Wednesday, June 14, 2017

How I made a baglama ( mini bouzouki )

First of all I would really like to thank the company Sofianos for sending me all the luthier supplies for this build.

The baglama is a 6 string musical instrument, which is very common in Greek urban folk musical genre called “rebetiko”.

I made this instrument, using lime tree for the body, ebony for the fretboard and spruce for the top.

First of all I designed a vector template based on old baglama I had in my personal instrument rig.

I then glued the template on a piece of lime tree.

I used the router to remove as much material as I could from the body. I then used several carving gouges to carve out the interior of the baglama. I also used a goose neck scraper to clean up the tool marks.

I then moved to the bandsaw to cut one side of the body. When that was done I glued the pieces with my hot glue gun. Because my bandsaw’s cutting capacity could not deal with the cutting of the other side, I used a handsaw and a chisel to remove the rest of the material.

Using the draw knife I removed as much material as I could. I then used round rasps, flat rasps, the spoke shave and chisels to shape my small bouzouki. Every now and then I used cardboard templates to check my progress before removing more material.

I then cut the top on my bandsaw. I also cut out the sound hole using my scroll saw. I cleaned up the scroll saw marks using a sanding disc on my rotary tool.

I then planed down a small piece of wood and glued it under the top. This mini cleat provides strength to the top. I shaped this cleat with a sharp chisel. This lets the top vibrate better.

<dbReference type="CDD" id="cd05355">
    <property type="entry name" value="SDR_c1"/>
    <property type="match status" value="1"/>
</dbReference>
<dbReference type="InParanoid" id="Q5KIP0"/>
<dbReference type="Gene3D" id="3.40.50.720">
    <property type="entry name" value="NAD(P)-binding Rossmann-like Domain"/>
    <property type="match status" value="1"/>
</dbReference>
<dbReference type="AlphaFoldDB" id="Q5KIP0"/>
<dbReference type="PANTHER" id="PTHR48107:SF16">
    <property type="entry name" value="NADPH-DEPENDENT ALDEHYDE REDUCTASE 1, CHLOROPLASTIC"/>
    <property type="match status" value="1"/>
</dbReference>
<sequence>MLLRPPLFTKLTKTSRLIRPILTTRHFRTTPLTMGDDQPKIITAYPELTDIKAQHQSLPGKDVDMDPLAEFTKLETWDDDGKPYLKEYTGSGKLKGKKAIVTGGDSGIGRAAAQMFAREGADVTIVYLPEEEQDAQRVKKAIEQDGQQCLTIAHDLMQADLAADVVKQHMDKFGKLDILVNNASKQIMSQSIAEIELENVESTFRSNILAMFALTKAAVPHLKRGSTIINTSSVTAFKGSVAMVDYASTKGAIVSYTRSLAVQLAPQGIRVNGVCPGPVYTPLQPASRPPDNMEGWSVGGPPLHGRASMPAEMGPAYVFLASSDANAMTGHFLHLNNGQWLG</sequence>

I then glued the top to the body.

To drill the holes for the keys, I made a cardboard template to help me mark the hole positions. I then clamped the piece on my bench and drilled the holes.

I trimmed the top flush with the body using a chisel and a spoke shave.

I measured the top’s thickness with a caliper and then transferred that measurement on my table saw blade. Making several passes with my cross cut sled, I created a rabbet on the fretboard. This way the fretboard sits flush with the top.

I then marked the fret positions using an online fret calculator. 

Using a thin bladed saw and a miter box. I cut all the fret slots. I lubricated the saw blade with oil from time to time to help the saw cut smoother.

I then moved on my drill press and drilled the holes for the fret position guides. I used two of them to act as pins. This way the fretboard would not slide around while glue up.

I then trimmed the fretboard flush with the spokeshave and a chisel.

I glued the fret marks in place and then trimmed them flush with a flush trim saw with a piece of paper underneath. The paper prevents the saw from damaging the fretboard.

I then sanded the whole piece starting with 100grit and 240grit  sandpaper.

I pressed the frets to place with a specially modified clamp. I added a drop of super glue to the sides of the frets. I trimmed the frets flush with my rotary tool and a cutting disc. I sanded the fret sides with a sanding block.

I finished the instrument with the French polishing technique.

I mixed shellac with pure alcohol. I applied a thin coat of this mixture to the instrument using a brush. This filled the pores of the wood and raised the grain. I gave the piece a light sanding.

I then made a thicker mixture of the varnish by adding more shellac. I created a ball used linum fabric and cotton to create a ball. I hydrated the ball with the shellac and with circular motions I applied a coat. Every now and then I added a drop of mineral oil to the ball to prevent it from sticking. After more than 8 coats I was happy with the finish of the instrument.

I then made the bridge using ebony and bone glued together with two part epoxy. I shaped the bridge on my disc sander.

I assembled the instrument and added two strings to help me mark the slot positions for the nut and bridge. I used a small handsaw to open those holes.

My baglama was now ready and I am really navy with the result.

Thanks again Sofianos for all the luthier supplies. More info about the company here:

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